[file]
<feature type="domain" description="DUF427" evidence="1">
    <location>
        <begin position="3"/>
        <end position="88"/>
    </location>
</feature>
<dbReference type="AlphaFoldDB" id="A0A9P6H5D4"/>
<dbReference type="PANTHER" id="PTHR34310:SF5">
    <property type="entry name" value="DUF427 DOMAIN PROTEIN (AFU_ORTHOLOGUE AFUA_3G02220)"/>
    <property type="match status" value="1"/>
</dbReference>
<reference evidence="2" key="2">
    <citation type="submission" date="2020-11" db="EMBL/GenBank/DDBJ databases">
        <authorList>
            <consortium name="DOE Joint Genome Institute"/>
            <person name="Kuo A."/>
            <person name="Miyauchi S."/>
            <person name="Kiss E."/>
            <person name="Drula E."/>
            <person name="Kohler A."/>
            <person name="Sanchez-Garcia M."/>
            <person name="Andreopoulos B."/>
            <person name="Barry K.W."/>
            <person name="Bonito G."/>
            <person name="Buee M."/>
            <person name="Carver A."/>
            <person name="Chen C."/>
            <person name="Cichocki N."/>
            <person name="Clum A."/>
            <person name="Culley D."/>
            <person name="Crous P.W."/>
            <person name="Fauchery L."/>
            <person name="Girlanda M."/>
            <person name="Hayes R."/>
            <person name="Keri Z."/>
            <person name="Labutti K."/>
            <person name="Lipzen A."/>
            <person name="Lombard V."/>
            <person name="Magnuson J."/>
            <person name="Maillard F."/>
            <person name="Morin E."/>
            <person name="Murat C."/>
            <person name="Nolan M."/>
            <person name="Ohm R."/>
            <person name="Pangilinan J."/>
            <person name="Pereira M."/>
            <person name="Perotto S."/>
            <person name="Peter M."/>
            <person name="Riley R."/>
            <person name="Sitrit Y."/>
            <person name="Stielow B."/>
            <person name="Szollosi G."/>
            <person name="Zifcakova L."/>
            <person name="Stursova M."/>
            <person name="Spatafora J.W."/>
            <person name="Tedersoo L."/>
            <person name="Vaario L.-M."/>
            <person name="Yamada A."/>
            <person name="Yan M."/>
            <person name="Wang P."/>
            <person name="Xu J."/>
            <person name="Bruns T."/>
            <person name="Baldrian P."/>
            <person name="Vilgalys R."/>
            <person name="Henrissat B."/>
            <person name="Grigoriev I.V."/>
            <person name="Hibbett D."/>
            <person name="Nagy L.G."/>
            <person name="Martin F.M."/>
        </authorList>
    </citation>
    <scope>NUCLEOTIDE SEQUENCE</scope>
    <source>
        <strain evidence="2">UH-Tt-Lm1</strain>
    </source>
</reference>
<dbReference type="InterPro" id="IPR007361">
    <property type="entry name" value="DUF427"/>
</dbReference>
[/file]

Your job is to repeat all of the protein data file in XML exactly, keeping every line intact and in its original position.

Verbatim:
<feature type="domain" description="DUF427" evidence="1">
    <location>
        <begin position="3"/>
        <end position="88"/>
    </location>
</feature>
<dbReference type="AlphaFoldDB" id="A0A9P6H5D4"/>
<dbReference type="PANTHER" id="PTHR34310:SF5">
    <property type="entry name" value="DUF427 DOMAIN PROTEIN (AFU_ORTHOLOGUE AFUA_3G02220)"/>
    <property type="match status" value="1"/>
</dbReference>
<reference evidence="2" key="2">
    <citation type="submission" date="2020-11" db="EMBL/GenBank/DDBJ databases">
        <authorList>
            <consortium name="DOE Joint Genome Institute"/>
            <person name="Kuo A."/>
            <person name="Miyauchi S."/>
            <person name="Kiss E."/>
            <person name="Drula E."/>
            <person name="Kohler A."/>
            <person name="Sanchez-Garcia M."/>
            <person name="Andreopoulos B."/>
            <person name="Barry K.W."/>
            <person name="Bonito G."/>
            <person name="Buee M."/>
            <person name="Carver A."/>
            <person name="Chen C."/>
            <person name="Cichocki N."/>
            <person name="Clum A."/>
            <person name="Culley D."/>
            <person name="Crous P.W."/>
            <person name="Fauchery L."/>
            <person name="Girlanda M."/>
            <person name="Hayes R."/>
            <person name="Keri Z."/>
            <person name="Labutti K."/>
            <person name="Lipzen A."/>
            <person name="Lombard V."/>
            <person name="Magnuson J."/>
            <person name="Maillard F."/>
            <person name="Morin E."/>
            <person name="Murat C."/>
            <person name="Nolan M."/>
            <person name="Ohm R."/>
            <person name="Pangilinan J."/>
            <person name="Pereira M."/>
            <person name="Perotto S."/>
            <person name="Peter M."/>
            <person name="Riley R."/>
            <person name="Sitrit Y."/>
            <person name="Stielow B."/>
            <person name="Szollosi G."/>
            <person name="Zifcakova L."/>
            <person name="Stursova M."/>
            <person name="Spatafora J.W."/>
            <person name="Tedersoo L."/>
            <person name="Vaario L.-M."/>
            <person name="Yamada A."/>
            <person name="Yan M."/>
            <person name="Wang P."/>
            <person name="Xu J."/>
            <person name="Bruns T."/>
            <person name="Baldrian P."/>
            <person name="Vilgalys R."/>
            <person name="Henrissat B."/>
            <person name="Grigoriev I.V."/>
            <person name="Hibbett D."/>
            <person name="Nagy L.G."/>
            <person name="Martin F.M."/>
        </authorList>
    </citation>
    <scope>NUCLEOTIDE SEQUENCE</scope>
    <source>
        <strain evidence="2">UH-Tt-Lm1</strain>
    </source>
</reference>
<dbReference type="InterPro" id="IPR007361">
    <property type="entry name" value="DUF427"/>
</dbReference>